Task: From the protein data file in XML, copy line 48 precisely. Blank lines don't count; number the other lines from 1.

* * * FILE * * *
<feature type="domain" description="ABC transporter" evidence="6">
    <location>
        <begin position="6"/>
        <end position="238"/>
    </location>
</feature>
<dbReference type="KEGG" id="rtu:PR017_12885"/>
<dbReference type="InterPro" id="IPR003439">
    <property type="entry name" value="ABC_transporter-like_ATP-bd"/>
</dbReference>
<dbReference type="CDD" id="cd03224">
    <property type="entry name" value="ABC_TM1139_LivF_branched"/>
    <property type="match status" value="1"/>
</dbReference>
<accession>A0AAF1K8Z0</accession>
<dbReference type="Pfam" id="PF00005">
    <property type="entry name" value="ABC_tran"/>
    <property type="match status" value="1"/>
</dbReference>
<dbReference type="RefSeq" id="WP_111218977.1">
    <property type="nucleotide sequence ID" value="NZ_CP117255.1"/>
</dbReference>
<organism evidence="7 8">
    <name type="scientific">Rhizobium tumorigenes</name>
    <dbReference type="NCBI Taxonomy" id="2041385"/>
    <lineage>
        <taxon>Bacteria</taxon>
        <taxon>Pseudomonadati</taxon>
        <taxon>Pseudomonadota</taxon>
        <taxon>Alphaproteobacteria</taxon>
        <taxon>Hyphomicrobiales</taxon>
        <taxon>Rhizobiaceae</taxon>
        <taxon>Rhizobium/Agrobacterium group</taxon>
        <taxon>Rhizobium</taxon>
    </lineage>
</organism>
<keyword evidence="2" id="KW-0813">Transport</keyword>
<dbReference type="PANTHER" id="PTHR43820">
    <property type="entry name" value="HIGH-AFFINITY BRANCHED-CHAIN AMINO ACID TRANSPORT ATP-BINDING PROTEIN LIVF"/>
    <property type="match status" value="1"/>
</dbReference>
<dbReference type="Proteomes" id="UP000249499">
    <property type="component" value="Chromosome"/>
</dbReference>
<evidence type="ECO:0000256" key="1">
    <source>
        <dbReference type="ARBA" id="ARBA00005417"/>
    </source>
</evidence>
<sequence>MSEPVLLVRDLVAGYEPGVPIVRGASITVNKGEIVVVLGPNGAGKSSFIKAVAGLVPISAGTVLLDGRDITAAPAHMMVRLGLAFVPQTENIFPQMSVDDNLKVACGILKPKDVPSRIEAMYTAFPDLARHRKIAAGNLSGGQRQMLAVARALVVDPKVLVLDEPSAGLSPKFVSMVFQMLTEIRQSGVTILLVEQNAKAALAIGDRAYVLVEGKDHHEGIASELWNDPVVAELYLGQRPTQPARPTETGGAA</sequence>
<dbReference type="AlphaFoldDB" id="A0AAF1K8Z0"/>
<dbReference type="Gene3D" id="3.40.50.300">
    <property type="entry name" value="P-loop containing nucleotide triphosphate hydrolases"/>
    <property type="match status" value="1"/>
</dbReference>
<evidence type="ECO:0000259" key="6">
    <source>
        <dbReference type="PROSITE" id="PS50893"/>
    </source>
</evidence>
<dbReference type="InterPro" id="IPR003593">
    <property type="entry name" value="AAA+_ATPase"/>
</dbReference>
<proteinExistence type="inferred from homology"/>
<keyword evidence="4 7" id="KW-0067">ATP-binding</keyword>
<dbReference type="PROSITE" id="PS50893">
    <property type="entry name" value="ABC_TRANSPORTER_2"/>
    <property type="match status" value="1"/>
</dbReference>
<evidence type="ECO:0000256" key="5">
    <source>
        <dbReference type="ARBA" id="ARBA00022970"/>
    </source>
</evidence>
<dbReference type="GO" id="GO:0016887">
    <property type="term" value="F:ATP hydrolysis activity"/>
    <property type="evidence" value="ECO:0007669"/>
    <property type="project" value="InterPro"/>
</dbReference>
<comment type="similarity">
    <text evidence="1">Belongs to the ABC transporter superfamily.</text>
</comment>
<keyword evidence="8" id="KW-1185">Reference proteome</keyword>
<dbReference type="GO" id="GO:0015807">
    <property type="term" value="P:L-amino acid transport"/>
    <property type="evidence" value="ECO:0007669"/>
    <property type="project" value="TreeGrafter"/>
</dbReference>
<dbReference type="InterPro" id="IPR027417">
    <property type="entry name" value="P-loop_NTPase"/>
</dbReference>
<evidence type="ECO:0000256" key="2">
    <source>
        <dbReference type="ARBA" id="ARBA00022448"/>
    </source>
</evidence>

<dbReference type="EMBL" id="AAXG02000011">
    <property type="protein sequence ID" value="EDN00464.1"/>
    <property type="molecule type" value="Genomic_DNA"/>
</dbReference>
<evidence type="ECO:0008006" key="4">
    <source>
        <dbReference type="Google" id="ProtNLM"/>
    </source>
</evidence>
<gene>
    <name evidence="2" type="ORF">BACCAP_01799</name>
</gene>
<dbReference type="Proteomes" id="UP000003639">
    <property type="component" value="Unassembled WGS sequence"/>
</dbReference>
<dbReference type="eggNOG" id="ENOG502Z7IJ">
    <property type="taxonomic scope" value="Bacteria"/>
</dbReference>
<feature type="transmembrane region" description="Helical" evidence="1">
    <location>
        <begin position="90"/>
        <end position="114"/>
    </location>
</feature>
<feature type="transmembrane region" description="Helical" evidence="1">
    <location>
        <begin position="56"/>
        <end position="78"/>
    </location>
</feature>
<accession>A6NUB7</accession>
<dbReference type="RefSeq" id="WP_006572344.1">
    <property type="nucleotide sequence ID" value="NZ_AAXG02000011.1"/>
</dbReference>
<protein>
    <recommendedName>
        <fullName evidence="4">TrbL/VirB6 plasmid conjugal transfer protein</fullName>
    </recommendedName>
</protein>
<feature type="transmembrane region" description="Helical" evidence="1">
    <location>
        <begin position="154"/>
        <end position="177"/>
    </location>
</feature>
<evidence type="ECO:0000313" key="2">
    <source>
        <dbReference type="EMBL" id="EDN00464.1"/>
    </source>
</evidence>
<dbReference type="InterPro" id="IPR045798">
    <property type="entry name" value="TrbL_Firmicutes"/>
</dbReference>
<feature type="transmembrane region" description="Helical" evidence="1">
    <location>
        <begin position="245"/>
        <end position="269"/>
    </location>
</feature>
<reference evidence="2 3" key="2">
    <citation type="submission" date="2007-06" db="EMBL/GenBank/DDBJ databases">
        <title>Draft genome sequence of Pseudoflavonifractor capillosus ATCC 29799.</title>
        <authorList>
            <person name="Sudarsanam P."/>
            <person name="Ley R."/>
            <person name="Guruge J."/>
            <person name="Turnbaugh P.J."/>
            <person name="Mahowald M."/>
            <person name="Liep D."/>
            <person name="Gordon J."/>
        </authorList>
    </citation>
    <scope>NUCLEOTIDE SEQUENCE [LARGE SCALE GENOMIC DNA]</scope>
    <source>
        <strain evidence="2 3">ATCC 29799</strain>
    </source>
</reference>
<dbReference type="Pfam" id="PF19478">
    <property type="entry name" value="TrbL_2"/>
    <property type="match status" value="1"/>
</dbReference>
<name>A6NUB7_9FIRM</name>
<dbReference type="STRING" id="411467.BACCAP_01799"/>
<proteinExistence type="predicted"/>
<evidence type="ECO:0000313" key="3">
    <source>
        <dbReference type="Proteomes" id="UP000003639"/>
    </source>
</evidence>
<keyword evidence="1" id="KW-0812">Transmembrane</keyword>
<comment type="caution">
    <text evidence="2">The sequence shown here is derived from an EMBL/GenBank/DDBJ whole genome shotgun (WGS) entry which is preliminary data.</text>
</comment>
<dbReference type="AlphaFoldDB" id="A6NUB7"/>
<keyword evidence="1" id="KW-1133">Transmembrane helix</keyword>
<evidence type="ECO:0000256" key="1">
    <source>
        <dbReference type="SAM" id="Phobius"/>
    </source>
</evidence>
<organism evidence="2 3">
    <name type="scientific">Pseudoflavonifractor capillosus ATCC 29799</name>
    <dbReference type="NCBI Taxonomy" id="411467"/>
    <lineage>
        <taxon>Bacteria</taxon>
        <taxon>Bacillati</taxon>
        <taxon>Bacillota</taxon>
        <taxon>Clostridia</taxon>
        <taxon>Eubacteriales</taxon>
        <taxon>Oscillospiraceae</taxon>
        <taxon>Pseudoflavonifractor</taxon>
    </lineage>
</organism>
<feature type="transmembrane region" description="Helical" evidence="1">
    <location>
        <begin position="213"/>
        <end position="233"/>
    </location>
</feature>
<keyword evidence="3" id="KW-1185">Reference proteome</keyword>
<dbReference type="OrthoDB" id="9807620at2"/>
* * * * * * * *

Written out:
    </source>